ECE doctoral candidate Al-Amin Ahmed Simon was recently granted access to the Nuclear Science User Facilities (NSUF) as part of a Rapid Turnaround Experiment aimed at developing a better temperature sensor.
The NSUF is a program established by the U.S. Department of Energy Office of Nuclear Energy for the purpose of accelerating nuclear power research. Specifically, they seek to understand how radiation affects existing and proposed reactor materials over time. Al-Amin and his collaborators have been developing sensors made for high-radiation environments. His team includes ECE masters student Lyle Jones, Dr. Isabella Van Rooyen from the Idaho National Lab, and Dr. Maria Mitkova, professor of electrical and computer engineering at Boise State.
Al-Amin’s research will provide reliability data about a new type of printed temperature sensor, which utilizes the phase-change property of chalcogenide glass. Ultimately, this research will lead to an improved ability to measure temperatures in storage facilities and experimental reactors
The project proposal, “Performance and Structural Damage Analysis of Chalcogenide Glass Phase Change Temperature Sensors Under Ion Irradiation (19-2852)”, was submitted as part of Al-Amin’s internship at Idaho National Lab, Fuel design and performance department. The grant includes funding for ion irradiation of the devices at Michigan Ion Beam Lab at the University of Michigan and characterization at the Center of Advanced Energy Studies (CAES) in Idaho Falls.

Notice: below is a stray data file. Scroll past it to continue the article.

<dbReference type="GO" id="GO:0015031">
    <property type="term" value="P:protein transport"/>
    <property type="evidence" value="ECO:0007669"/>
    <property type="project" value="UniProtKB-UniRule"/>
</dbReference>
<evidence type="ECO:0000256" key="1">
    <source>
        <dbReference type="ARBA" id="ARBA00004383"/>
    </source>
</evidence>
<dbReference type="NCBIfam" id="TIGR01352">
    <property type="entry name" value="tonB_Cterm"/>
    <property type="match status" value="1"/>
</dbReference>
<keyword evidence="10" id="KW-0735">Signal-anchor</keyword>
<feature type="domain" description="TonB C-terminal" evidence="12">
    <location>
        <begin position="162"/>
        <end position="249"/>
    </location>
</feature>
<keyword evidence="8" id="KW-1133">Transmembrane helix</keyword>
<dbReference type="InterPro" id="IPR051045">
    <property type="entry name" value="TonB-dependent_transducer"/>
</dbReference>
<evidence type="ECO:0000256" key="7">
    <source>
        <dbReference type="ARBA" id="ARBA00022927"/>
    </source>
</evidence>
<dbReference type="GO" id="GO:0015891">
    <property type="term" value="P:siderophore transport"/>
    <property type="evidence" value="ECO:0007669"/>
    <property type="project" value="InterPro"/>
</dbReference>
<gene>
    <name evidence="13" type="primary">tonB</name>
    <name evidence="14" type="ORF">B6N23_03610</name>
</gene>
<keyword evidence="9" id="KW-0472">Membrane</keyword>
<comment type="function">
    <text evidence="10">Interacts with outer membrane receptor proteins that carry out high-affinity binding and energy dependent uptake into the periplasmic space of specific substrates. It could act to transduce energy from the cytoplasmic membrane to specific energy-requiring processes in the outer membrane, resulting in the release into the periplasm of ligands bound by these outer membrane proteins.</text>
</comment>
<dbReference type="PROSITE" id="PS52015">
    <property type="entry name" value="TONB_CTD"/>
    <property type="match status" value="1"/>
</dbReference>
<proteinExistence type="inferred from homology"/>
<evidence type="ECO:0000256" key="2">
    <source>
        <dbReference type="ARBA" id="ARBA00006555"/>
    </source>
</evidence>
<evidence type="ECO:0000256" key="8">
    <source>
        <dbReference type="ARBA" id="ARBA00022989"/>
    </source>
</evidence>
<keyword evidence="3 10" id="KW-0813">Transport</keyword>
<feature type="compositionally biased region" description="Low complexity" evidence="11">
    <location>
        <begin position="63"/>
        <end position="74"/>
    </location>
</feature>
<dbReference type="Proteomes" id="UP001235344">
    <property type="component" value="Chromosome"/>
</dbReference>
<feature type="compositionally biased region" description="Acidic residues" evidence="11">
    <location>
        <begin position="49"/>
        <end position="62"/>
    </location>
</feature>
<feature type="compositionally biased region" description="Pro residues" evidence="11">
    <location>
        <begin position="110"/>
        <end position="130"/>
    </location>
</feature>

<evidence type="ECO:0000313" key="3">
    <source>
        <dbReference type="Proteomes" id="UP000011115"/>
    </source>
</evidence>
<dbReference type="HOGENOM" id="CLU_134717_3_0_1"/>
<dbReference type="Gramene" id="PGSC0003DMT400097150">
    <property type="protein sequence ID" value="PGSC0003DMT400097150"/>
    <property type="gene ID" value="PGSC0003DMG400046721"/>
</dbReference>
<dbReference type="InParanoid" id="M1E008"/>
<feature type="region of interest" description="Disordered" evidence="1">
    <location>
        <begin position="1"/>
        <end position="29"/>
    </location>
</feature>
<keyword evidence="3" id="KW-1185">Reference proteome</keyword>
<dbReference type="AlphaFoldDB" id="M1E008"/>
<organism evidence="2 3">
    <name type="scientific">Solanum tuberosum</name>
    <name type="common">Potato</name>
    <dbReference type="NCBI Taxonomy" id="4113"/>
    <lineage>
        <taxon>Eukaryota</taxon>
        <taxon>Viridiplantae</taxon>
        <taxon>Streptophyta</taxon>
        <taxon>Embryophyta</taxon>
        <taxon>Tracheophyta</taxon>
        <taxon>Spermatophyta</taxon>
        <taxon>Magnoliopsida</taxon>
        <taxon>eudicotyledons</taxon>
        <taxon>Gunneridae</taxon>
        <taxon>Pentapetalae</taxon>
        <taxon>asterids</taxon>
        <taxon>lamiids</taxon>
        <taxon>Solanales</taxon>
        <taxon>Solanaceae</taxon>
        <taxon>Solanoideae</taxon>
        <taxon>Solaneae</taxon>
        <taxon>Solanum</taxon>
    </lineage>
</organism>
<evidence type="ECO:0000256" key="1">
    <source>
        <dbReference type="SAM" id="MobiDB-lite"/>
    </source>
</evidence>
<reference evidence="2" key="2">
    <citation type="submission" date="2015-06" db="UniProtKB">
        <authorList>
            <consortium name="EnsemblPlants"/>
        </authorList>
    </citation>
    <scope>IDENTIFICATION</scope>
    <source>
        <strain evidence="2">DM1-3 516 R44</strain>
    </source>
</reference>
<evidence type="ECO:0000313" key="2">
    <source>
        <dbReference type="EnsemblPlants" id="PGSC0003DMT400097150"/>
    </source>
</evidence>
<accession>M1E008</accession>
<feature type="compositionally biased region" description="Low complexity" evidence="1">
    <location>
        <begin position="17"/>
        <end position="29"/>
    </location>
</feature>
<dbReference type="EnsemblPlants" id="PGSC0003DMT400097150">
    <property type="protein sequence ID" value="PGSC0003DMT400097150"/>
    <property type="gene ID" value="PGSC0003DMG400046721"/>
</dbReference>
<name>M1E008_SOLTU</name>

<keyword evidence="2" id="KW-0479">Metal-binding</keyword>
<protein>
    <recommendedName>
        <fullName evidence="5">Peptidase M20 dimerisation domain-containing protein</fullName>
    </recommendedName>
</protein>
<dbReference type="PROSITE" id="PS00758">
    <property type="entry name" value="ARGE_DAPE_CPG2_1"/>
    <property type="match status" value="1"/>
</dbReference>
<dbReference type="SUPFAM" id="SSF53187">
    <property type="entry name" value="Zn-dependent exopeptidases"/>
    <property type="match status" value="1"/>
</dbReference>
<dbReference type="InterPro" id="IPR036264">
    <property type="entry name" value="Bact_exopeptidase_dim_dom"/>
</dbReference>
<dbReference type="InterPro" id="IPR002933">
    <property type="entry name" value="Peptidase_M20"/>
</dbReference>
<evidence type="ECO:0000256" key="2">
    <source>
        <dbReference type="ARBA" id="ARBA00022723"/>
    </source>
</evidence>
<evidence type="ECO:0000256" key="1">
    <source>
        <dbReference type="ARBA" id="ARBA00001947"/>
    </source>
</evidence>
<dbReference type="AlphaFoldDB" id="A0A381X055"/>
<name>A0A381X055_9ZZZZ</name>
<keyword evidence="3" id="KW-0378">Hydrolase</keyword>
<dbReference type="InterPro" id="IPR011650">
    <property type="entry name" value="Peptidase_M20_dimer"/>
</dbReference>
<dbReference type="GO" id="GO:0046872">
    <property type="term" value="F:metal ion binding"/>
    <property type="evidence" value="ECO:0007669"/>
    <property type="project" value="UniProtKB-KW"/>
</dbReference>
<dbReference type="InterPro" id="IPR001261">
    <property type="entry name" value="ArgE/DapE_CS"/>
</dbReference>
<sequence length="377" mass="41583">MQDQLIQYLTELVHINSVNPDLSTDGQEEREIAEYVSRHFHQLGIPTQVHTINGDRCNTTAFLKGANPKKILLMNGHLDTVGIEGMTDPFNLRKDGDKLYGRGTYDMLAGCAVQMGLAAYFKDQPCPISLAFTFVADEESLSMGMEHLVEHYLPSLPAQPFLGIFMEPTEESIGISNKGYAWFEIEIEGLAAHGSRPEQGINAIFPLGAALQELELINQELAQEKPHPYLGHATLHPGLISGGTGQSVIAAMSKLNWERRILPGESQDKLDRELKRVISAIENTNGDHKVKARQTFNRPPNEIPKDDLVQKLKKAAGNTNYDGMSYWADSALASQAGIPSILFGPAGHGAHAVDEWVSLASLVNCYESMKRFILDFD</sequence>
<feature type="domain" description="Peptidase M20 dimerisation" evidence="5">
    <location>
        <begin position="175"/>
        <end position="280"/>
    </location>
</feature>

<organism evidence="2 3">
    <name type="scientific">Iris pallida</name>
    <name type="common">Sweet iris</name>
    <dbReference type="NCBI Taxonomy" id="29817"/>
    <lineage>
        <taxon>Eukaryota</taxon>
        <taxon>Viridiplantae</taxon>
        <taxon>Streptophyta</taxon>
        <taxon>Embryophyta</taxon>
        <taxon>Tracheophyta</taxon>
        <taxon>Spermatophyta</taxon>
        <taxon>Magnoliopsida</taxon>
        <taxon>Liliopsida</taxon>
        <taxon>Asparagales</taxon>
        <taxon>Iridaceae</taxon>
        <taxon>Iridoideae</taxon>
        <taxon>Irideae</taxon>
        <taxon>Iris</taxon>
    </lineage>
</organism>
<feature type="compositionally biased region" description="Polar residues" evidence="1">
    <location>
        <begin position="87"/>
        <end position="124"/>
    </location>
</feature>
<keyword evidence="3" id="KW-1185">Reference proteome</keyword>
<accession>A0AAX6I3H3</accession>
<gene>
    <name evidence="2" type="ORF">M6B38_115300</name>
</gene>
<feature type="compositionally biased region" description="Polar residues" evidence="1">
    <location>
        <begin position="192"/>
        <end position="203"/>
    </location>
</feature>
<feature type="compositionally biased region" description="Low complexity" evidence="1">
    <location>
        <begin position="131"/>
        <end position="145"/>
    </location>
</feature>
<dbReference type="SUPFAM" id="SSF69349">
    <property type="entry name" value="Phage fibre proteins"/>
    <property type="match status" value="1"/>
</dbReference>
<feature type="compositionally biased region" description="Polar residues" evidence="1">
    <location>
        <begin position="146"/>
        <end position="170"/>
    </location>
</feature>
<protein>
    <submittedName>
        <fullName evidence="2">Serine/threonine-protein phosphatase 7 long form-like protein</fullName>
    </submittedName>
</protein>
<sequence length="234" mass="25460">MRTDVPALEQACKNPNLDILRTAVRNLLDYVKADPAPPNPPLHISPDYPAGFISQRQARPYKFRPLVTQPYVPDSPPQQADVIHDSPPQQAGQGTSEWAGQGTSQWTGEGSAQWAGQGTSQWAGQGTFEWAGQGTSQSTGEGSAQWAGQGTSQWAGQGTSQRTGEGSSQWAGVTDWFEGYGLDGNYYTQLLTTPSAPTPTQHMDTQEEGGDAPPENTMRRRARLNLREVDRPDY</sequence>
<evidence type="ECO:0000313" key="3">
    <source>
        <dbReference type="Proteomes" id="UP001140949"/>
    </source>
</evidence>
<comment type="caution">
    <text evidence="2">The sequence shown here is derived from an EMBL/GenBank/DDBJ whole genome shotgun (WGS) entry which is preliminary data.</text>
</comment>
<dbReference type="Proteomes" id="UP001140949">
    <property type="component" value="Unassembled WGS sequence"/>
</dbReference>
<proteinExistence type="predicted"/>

Al-Amin has been part of Nanoionic Devices and Materials Lab (NDML) for the last four years, primarily working on a Department of Energy NEUP funded project “Integrated silicon/chalcogenide glass hybrid plasmonic sensor for monitoring of temperature in nuclear facilities” under the supervision of Drs. Mitkova (ECE), Subbaraman (ECE), and Van Rooyen (INL).
Before joining Boise State, Al-Amin completed a bachelor’s in electrical engineering from Bangladesh University of Engineering & Technology and a master’s in nuclear engineering from the University of Dhaka. Al-Amin has developed a novel inkjet-printed phase-change device with nano-particle ink, which has been presented recently at The Minerals, Metals & Materials Society 2020 conference. He has also worked on developing a space-grade printed radiation sensor for a NASA funded project- “Space-Grade Flexible Hybrid Electronics”.